In a recent post by Ken Allen, I commented
"...literacy is more than the language. Governments and certain societies want to control language, but it has a deeper goal. What they want to control is the knowledge, the means of communication, and the structures that are behind the language, imposing their ideas through the restriction of language."
Ken then challenged me to come up with an example of what I meant by controlling knowledge through language. I came up with the example of using the passive voice in American English. In the States, we are taught in schools not to use the passive voice (The paper was handed in). In the passive voice, there is no action agent unless the speaker (or writer) puts it in (The paper was handed in by the student).
How does this affect knowledge creation? By requiring that there is an agent for action, the language is reinforcing the American cultural value of the belief that man has control over every thing (even nature). An extension of this is that every idea is tied to a specific person (thus the obsession with identifying plagiarism in schools and identifying owners of "intellectual property." In other cultures, ideas might be considered communal or community owned. But in American English, we have a language based mechanism that helps to reinforce that every idea comes from an individual (the active voice preference).
However, American English and English in general is much more flexible and less constrictive in limiting ideas. An English speaker can (and often does) make up, borrow, or modify words when there is no word or expression that fits a specific idea. Simply look at the tech words that have come into use in the last 5 years (to google something, wiki, social software, texting, just to name a few).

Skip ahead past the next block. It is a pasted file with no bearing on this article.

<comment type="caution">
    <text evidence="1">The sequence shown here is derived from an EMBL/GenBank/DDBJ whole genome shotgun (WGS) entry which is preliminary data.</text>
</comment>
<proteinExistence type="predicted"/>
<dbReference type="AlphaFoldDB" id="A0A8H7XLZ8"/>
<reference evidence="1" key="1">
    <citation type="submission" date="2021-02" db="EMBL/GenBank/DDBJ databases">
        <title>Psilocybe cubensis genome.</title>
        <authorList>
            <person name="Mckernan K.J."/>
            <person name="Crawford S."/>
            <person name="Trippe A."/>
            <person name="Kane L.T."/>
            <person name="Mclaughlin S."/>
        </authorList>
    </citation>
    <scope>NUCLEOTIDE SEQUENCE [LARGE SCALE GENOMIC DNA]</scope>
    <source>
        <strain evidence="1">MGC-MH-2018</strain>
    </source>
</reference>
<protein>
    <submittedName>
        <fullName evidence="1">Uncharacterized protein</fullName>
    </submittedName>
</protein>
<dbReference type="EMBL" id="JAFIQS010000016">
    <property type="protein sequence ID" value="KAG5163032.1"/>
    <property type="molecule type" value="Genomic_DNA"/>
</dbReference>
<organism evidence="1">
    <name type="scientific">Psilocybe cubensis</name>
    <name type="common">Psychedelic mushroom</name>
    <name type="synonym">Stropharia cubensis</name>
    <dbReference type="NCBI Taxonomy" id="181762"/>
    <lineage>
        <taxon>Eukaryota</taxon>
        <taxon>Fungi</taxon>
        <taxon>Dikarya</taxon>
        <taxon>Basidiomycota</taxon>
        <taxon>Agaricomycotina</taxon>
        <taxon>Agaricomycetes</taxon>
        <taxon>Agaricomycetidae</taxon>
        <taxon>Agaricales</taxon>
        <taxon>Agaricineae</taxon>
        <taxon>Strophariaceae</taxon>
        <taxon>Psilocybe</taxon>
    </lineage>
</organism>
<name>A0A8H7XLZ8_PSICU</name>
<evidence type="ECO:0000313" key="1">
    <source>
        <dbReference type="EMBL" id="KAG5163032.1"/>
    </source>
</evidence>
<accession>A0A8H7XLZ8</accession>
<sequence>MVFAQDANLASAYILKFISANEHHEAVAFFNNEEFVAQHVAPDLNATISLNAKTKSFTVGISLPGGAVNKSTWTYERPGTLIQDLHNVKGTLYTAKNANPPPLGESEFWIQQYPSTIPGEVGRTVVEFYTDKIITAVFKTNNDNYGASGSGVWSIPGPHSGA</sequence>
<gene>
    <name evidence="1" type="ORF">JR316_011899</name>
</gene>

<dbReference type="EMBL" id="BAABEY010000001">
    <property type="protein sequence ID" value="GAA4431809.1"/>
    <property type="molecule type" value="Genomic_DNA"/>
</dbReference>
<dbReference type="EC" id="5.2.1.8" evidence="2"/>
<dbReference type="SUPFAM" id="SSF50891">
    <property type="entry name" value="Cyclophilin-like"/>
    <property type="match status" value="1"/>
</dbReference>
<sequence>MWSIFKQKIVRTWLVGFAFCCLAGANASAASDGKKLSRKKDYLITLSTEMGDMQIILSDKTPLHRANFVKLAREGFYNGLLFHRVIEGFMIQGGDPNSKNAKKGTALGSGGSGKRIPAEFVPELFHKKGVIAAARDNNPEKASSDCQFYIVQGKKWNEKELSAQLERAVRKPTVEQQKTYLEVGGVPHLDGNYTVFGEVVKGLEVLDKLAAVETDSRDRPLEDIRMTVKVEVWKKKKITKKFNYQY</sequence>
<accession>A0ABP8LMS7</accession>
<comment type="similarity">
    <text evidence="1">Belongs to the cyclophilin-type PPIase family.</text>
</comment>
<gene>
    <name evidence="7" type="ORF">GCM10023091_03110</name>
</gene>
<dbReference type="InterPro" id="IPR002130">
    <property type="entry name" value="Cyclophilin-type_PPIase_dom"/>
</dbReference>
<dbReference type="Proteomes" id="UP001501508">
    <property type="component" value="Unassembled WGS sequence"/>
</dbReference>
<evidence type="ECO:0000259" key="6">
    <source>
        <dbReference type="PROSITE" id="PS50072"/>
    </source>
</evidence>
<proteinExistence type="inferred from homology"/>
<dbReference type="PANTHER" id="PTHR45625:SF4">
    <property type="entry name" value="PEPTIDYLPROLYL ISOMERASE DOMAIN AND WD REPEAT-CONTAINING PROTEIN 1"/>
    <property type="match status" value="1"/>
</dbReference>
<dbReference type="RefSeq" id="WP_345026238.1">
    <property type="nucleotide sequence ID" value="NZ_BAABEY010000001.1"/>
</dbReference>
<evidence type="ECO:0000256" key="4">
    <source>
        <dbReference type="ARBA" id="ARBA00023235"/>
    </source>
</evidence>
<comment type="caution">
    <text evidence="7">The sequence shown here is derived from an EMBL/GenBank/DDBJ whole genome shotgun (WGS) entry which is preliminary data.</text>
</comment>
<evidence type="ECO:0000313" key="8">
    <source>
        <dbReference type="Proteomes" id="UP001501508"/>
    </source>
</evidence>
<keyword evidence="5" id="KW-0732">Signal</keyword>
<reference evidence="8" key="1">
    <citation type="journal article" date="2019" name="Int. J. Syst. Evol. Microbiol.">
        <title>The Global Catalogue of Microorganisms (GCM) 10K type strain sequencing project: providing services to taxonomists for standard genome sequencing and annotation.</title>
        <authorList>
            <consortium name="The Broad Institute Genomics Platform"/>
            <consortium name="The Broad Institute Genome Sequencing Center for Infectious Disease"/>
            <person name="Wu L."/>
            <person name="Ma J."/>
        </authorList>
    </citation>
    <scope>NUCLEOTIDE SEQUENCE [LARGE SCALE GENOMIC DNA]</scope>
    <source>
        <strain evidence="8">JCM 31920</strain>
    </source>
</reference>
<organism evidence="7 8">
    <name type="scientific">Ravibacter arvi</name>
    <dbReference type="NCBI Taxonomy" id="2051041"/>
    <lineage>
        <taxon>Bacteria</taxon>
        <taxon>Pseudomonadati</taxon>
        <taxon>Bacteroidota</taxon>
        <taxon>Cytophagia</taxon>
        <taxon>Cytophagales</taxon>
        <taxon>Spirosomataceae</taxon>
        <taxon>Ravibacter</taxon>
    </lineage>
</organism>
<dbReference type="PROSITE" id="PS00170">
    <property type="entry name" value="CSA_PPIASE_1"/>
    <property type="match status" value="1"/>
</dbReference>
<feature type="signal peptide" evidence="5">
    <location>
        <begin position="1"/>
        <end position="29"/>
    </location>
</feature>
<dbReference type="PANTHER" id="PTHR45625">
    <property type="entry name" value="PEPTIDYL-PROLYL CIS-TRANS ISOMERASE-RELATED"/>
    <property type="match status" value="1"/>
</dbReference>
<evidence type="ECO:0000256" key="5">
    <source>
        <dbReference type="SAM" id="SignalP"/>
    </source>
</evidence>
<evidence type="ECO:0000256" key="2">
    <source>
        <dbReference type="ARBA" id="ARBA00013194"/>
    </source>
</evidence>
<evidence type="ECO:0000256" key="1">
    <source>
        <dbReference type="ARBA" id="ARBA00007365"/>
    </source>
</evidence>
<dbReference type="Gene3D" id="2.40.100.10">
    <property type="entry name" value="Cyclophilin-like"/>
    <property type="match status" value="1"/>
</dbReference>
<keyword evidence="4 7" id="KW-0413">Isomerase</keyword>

I am more familiar with the control of ideas for francophones. In the '80's and 90's there was a big controversy over the use of "le marketing" over "publicite". This had more to do with the fear that American marketing practices might take hold in the French organizations. However, rather than letting a French version of marketing evolve (so that le marketing was not the same as marketing in English), companies were fined for using the word, but did not necessarily create their own form of the concept. There was a gap in expressing what they were doing. Now, I am not saying that this influenced the direction the French marketing departments took on. However, the fact is that English became a language of choice for many multinationals companies, because French was not allowed to evolve naturally. The action did not control French ideas so they maintained their "Frenchness" but rather encouraged those that worked with French businesses to use another language.
- V Yonkers
- Education, the knowledge society, the global market all connected through technology and cross-cultural communication skills are I am all about. I hope through this blog to both guide others and travel myself across disciplines, borders, theories, languages, and cultures in order to create connections to knowledge around the world. I teach at the University level in the areas of Business, Language, Communication, and Technology.